Monday, December 5, 2011


Recently I've developed some unlikely heroes, at least for a physicist. One of them is Joel Salatin.
If you run with back-to-the-landers or the Mother Earth News crowd, you'll recognize Joel as the the man behind Polyface Farms. He and his family have been pioneers (since the '60s) of natural methods of raising livestock. Today, in addition to running Polyface, Joel is the voice of the anti-industrial farming movement. If you are into local food, if you want to be able to buy food directly from the farmer, he is your advocate.
Joel spends a great deal of time fighting what he calls "the food police" or, in his colorful way of phrasing it, the "US-duh". If you couldn't already gather, he has some pretty strong feelings about food regulation. His thesis: food regulations favor the large producers that can afford to comply, and the little guy - aka the small farmer - goes out of business due to the high overhead of compliance. He details this in his book Everything I Want to do is Illegal. It is an entertaining read, and the only book I know of that appeals to both "save the environment" liberals and "small government" conservatives. Perhaps appeal is the wrong word, because he lambasts both groups, but it beats the hell out of Ann Coulter or Al Franken. And it is about farms.
Anyway, my point: Joel is a hero. He strongly believes in his cause, he is working tireless as an advocate for small farming and local producers and he gets a lot of flack for it...from environmentalists and the government. But still he fights on.
And here is the thing about heroes. We like to read about them. What are their lives like? What do they believe in? How can I aspire to be more like that guy? After all, heroes are role models. We look up to them. We believe in them.
I picked up his recent book Folks, this Ain't Normal, an analysis of everything that is wrong with our current food system. And I am with him 100%. The CAFOs and slaughter houses, the drugs, the feed, everything about the current system is broken. Then he says something surprising: food regulation is the problem, not the solution.
Hold on a minute? Food regulation is the problem?
I have to stop here and say that I am not a small government person. I like government. I enjoy paying taxes. My taxes give me roads, and trips to the moon, and Mars exploration, and educates students, and pays my salary. The government provides assistance for the poor. They protect the environment. And my food.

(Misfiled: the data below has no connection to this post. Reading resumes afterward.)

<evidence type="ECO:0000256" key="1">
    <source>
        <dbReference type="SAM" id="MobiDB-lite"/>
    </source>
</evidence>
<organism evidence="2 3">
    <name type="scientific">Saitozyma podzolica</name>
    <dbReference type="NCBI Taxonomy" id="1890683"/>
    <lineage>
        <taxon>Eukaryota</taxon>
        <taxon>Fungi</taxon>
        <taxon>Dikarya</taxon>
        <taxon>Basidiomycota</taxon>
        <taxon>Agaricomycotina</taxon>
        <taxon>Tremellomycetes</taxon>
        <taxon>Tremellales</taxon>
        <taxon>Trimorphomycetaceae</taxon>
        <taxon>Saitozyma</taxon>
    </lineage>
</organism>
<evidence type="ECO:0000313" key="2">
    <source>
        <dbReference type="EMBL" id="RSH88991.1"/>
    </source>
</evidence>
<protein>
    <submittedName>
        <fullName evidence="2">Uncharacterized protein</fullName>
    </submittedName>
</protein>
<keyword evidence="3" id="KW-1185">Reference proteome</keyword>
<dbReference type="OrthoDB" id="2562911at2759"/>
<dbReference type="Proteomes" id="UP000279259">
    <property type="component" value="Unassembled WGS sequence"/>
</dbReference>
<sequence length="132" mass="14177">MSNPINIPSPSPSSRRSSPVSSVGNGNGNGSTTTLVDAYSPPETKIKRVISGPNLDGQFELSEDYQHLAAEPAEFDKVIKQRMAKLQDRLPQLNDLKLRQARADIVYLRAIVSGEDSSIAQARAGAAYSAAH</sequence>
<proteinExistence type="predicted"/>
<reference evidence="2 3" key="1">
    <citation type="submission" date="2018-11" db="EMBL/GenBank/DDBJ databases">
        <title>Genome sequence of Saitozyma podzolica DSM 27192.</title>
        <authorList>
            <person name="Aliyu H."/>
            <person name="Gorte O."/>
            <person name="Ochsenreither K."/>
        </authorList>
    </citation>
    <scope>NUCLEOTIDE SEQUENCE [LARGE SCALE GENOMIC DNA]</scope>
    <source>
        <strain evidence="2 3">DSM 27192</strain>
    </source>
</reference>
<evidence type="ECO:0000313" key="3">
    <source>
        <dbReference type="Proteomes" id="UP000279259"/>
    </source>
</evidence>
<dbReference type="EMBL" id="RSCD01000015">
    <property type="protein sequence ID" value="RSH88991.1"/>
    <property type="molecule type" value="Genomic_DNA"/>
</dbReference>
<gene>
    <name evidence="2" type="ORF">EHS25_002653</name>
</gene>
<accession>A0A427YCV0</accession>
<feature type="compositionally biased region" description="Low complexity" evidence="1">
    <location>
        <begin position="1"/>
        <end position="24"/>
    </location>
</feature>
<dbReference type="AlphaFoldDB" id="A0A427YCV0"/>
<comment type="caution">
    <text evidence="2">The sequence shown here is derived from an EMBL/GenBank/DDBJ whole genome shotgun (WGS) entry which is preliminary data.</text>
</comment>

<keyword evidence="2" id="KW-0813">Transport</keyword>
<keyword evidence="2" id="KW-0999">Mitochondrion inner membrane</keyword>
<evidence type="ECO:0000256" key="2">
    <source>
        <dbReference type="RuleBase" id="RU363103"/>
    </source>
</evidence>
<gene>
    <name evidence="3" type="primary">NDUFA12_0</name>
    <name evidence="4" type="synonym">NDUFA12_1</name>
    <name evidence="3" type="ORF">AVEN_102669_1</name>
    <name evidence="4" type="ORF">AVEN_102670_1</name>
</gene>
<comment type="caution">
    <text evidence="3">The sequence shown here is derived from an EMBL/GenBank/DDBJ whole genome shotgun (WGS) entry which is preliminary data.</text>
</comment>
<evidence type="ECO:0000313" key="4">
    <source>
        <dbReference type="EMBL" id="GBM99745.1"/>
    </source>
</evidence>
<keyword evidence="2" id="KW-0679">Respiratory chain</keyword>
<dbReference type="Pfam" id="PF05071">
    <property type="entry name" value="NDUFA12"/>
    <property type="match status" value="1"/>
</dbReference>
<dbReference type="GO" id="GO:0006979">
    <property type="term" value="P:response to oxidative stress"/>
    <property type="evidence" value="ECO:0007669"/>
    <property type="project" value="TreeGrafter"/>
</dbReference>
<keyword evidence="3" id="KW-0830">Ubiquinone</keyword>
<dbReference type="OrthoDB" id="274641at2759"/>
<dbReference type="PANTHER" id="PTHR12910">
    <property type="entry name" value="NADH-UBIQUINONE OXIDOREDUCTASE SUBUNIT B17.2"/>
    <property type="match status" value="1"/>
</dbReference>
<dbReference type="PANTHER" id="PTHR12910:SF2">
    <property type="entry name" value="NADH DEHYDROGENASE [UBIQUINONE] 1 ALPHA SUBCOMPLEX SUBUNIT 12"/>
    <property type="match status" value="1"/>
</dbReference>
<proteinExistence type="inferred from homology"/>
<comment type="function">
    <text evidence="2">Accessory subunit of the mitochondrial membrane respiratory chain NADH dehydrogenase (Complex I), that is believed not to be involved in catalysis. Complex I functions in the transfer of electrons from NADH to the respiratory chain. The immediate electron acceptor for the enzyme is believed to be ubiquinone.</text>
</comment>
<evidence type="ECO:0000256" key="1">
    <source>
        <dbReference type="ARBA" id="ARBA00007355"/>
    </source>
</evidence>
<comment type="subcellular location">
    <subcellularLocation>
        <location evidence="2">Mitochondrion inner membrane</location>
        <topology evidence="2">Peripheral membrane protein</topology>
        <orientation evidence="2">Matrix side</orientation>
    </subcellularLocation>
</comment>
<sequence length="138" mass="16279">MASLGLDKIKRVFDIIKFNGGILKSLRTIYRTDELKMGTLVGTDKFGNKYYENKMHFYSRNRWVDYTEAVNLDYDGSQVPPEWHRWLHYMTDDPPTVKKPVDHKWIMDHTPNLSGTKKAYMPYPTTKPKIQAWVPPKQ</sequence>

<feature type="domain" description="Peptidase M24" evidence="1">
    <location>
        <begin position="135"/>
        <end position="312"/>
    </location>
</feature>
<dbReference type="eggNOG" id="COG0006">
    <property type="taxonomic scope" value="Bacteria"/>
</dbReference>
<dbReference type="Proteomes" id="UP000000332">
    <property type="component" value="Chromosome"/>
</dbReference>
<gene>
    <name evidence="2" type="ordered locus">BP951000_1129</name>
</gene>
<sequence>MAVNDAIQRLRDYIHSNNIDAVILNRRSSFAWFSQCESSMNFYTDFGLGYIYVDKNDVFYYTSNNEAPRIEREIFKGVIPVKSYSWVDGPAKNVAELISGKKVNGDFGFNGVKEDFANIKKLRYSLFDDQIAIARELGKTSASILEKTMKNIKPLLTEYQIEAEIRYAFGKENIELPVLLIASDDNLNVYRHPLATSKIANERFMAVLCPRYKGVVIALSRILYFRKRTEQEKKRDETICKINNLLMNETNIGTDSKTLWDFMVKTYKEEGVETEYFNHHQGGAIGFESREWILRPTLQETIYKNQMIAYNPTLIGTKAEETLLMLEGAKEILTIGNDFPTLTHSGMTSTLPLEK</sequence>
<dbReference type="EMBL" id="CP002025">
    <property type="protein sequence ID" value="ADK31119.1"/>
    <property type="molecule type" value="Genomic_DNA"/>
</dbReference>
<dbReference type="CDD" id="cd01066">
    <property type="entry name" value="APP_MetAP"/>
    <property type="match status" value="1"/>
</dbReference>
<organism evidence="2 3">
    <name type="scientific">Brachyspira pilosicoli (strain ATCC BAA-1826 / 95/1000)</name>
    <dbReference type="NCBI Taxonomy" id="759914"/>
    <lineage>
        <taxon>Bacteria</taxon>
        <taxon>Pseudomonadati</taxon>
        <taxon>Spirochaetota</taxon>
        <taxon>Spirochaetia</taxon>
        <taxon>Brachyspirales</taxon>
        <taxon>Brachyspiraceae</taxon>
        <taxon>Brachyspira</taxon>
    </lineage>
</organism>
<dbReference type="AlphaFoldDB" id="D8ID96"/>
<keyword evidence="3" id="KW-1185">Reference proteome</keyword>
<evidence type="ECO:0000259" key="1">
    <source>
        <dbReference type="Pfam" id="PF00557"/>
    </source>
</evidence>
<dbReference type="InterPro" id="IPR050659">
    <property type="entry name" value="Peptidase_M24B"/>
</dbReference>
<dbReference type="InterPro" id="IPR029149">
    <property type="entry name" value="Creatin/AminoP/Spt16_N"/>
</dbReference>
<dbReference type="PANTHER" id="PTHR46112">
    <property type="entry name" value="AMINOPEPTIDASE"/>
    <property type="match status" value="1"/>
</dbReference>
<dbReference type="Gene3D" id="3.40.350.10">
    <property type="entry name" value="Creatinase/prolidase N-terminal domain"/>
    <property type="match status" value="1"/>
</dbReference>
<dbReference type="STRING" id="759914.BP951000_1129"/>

Turns out there is a different perspective. You'll have to read the book, but he makes a pretty compelling case for exemptions for small producers who can demonstrate their products are safe, and that full disclosure about big industry practices would put them out of business. That you don't need the USDA.
Ok, I can take a little small government talk with my eco-friendly farming practices. So I press on.
I learn that the reason Joel is such an effective speaker and communicator is his training on the university debate team. Bob Jones University, to be exact, in Greenville, S. C. Now, I don't take issue with private religious education per se, but I am not accustomed to my environmental heroes coming from evangelical backgrounds. In fact, my stereotype for christian evangelicals is of the "God has given me dominion over the Earth so I can do whatever I damn well please" variety. One look at the Religious Right's stance on climate change or drilling for fossil fuels will reinforce that pretty quickly.
Ok, my environmentally savvy and local food promoting hero turns out to be an evangelical Christian. I can deal with that. Stereotypes are always wrong, right? Then, the bomb drops. I'll quote Joel from Folks, this Ain't Normal, out of chapter dealing with some of the science and dangers of GMO food:
"For the record, I'm a strict creationist -- I mean six days and the whole 'God spoke' thing."
What? Now my environmentally savvy, local-food promoting, GMO skeptic is a Creationist?
Now, stereotype or no stereotype, I am of the firm belief that anyone who holds to a strict interpretation of the Bible's creation story (or any other, for that matter) is simply ignorant. But Joel Salatin is far from ignorant. He is knowledgeable and thoughtful about his farming. He has bold ideas and is not afraid to find new ways to do things. His experimental approach is, dare I say, almost scientific in the way he tries something, refines it, excludes that which doesn't work, and continues to improve his methods and solutions.
And here I am, a big-government-environmentalist-liberal-atheist admiring the ideas and work of a small-government-evangelical-conservative-creationist.
Is that even allowed?
And suddenly I realized how unaccustomed I am to really delving deeply into the beliefs of others with whom I disagree. I've read all of Al Franken's books, but I wouldn't be caught dead reading anything by Ann Coulter. I only watch the wacko Glenn Beck clips on YouTube. I have unfriended many Tea Partiers on Facebook.
And yet, I can't let go of the good that Joel is doing for the planet by promoting his ideas and his farms. He is, after all, my hero. And I've learned a lesson. Joel's advice:
"Read things you're sure will disagree with your current thinking. It'll do your mind good and get your heart rate up."
I still have problems with the creationist thing, and if I ever meet Joel in person, we'll probably have a conversation about how you can't buy into breeding and selection and not allow for evolution, or that evolution is driving the antibiotic resistance in farm animals. But I imagine we'll have that conversation over drinks - I'll have a beer, and I imagine he'll have an iced tea, but you never know. And I doubt either of us will be swayed by the other's most compelling arguments. 
But I bet it would be an interesting conversation. 

1 comment:

Adam said...

Thanks for the thoughtful lunchtime reading!